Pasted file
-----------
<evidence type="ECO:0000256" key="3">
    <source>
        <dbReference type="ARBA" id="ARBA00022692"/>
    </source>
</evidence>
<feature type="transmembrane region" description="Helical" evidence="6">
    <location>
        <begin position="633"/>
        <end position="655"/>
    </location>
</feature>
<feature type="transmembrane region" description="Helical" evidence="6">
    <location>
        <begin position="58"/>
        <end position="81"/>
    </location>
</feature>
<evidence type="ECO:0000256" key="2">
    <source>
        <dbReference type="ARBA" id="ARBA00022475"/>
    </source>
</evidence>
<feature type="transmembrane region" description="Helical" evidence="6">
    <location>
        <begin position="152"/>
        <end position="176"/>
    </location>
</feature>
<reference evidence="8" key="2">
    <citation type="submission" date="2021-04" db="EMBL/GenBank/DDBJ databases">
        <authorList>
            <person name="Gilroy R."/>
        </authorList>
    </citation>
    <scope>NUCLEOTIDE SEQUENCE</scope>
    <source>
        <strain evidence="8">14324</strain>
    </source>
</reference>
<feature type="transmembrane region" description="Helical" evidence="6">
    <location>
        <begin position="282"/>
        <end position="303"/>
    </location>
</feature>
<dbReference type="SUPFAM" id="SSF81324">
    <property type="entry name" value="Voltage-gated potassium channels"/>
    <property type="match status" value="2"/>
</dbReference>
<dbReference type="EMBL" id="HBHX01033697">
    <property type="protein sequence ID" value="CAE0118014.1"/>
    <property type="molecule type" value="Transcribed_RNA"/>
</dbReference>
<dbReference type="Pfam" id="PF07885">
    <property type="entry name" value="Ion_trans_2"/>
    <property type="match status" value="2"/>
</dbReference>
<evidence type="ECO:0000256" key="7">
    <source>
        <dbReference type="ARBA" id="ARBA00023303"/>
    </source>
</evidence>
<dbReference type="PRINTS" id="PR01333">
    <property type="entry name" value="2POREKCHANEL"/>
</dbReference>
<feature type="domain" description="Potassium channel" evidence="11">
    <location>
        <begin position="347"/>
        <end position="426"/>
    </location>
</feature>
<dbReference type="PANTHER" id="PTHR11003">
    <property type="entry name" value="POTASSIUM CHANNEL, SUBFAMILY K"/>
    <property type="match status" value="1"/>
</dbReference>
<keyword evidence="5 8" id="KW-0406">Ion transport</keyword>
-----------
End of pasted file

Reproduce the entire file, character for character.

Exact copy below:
<evidence type="ECO:0000256" key="3">
    <source>
        <dbReference type="ARBA" id="ARBA00022692"/>
    </source>
</evidence>
<feature type="transmembrane region" description="Helical" evidence="6">
    <location>
        <begin position="633"/>
        <end position="655"/>
    </location>
</feature>
<feature type="transmembrane region" description="Helical" evidence="6">
    <location>
        <begin position="58"/>
        <end position="81"/>
    </location>
</feature>
<evidence type="ECO:0000256" key="2">
    <source>
        <dbReference type="ARBA" id="ARBA00022475"/>
    </source>
</evidence>
<feature type="transmembrane region" description="Helical" evidence="6">
    <location>
        <begin position="152"/>
        <end position="176"/>
    </location>
</feature>
<reference evidence="8" key="2">
    <citation type="submission" date="2021-04" db="EMBL/GenBank/DDBJ databases">
        <authorList>
            <person name="Gilroy R."/>
        </authorList>
    </citation>
    <scope>NUCLEOTIDE SEQUENCE</scope>
    <source>
        <strain evidence="8">14324</strain>
    </source>
</reference>
<feature type="transmembrane region" description="Helical" evidence="6">
    <location>
        <begin position="282"/>
        <end position="303"/>
    </location>
</feature>
<dbReference type="SUPFAM" id="SSF81324">
    <property type="entry name" value="Voltage-gated potassium channels"/>
    <property type="match status" value="2"/>
</dbReference>
<dbReference type="EMBL" id="HBHX01033697">
    <property type="protein sequence ID" value="CAE0118014.1"/>
    <property type="molecule type" value="Transcribed_RNA"/>
</dbReference>
<dbReference type="Pfam" id="PF07885">
    <property type="entry name" value="Ion_trans_2"/>
    <property type="match status" value="2"/>
</dbReference>
<evidence type="ECO:0000256" key="7">
    <source>
        <dbReference type="ARBA" id="ARBA00023303"/>
    </source>
</evidence>
<dbReference type="PRINTS" id="PR01333">
    <property type="entry name" value="2POREKCHANEL"/>
</dbReference>
<feature type="domain" description="Potassium channel" evidence="11">
    <location>
        <begin position="347"/>
        <end position="426"/>
    </location>
</feature>
<dbReference type="PANTHER" id="PTHR11003">
    <property type="entry name" value="POTASSIUM CHANNEL, SUBFAMILY K"/>
    <property type="match status" value="1"/>
</dbReference>
<keyword evidence="5 8" id="KW-0406">Ion transport</keyword>